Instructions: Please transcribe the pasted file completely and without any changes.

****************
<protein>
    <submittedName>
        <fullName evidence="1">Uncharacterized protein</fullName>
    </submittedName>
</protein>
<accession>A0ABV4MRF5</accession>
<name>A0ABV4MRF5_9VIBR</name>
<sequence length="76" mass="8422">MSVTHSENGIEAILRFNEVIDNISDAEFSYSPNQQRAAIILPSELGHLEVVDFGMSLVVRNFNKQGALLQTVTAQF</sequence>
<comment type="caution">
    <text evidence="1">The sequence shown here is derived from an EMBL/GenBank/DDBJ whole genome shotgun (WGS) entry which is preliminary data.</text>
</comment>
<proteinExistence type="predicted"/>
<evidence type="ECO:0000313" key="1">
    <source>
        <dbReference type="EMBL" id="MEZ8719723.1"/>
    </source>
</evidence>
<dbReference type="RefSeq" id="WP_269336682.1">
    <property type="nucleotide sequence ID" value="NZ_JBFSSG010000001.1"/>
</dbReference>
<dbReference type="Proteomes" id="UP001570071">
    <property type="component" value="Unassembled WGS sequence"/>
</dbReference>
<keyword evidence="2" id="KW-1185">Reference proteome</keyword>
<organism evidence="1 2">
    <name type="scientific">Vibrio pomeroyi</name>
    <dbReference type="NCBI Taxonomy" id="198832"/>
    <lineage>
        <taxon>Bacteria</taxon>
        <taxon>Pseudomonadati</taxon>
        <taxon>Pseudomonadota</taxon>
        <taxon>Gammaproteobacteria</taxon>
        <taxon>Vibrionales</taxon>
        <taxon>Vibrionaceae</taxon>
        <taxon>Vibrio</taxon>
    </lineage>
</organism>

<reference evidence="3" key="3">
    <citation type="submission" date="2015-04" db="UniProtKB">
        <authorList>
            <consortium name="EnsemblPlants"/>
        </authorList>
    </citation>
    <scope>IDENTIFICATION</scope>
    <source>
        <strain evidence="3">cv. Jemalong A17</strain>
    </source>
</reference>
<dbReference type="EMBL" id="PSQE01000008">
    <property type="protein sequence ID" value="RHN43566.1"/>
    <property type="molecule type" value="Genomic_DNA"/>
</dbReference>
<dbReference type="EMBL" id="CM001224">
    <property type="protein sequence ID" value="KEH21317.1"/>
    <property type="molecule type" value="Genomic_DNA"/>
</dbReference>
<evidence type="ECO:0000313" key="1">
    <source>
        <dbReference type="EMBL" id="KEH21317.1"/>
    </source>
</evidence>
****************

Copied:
<protein>
    <submittedName>
        <fullName evidence="1">Uncharacterized protein</fullName>
    </submittedName>
</protein>
<accession>A0ABV4MRF5</accession>
<name>A0ABV4MRF5_9VIBR</name>
<sequence length="76" mass="8422">MSVTHSENGIEAILRFNEVIDNISDAEFSYSPNQQRAAIILPSELGHLEVVDFGMSLVVRNFNKQGALLQTVTAQF</sequence>
<comment type="caution">
    <text evidence="1">The sequence shown here is derived from an EMBL/GenBank/DDBJ whole genome shotgun (WGS) entry which is preliminary data.</text>
</comment>
<proteinExistence type="predicted"/>
<evidence type="ECO:0000313" key="1">
    <source>
        <dbReference type="EMBL" id="MEZ8719723.1"/>
    </source>
</evidence>
<dbReference type="RefSeq" id="WP_269336682.1">
    <property type="nucleotide sequence ID" value="NZ_JBFSSG010000001.1"/>
</dbReference>
<dbReference type="Proteomes" id="UP001570071">
    <property type="component" value="Unassembled WGS sequence"/>
</dbReference>
<keyword evidence="2" id="KW-1185">Reference proteome</keyword>
<organism evidence="1 2">
    <name type="scientific">Vibrio pomeroyi</name>
    <dbReference type="NCBI Taxonomy" id="198832"/>
    <lineage>
        <taxon>Bacteria</taxon>
        <taxon>Pseudomonadati</taxon>
        <taxon>Pseudomonadota</taxon>
        <taxon>Gammaproteobacteria</taxon>
        <taxon>Vibrionales</taxon>
        <taxon>Vibrionaceae</taxon>
        <taxon>Vibrio</taxon>
    </lineage>
</organism>

<reference evidence="3" key="3">
    <citation type="submission" date="2015-04" db="UniProtKB">
        <authorList>
            <consortium name="EnsemblPlants"/>
        </authorList>
    </citation>
    <scope>IDENTIFICATION</scope>
    <source>
        <strain evidence="3">cv. Jemalong A17</strain>
    </source>
</reference>
<dbReference type="EMBL" id="PSQE01000008">
    <property type="protein sequence ID" value="RHN43566.1"/>
    <property type="molecule type" value="Genomic_DNA"/>
</dbReference>
<dbReference type="EMBL" id="CM001224">
    <property type="protein sequence ID" value="KEH21317.1"/>
    <property type="molecule type" value="Genomic_DNA"/>
</dbReference>
<evidence type="ECO:0000313" key="1">
    <source>
        <dbReference type="EMBL" id="KEH21317.1"/>
    </source>
</evidence>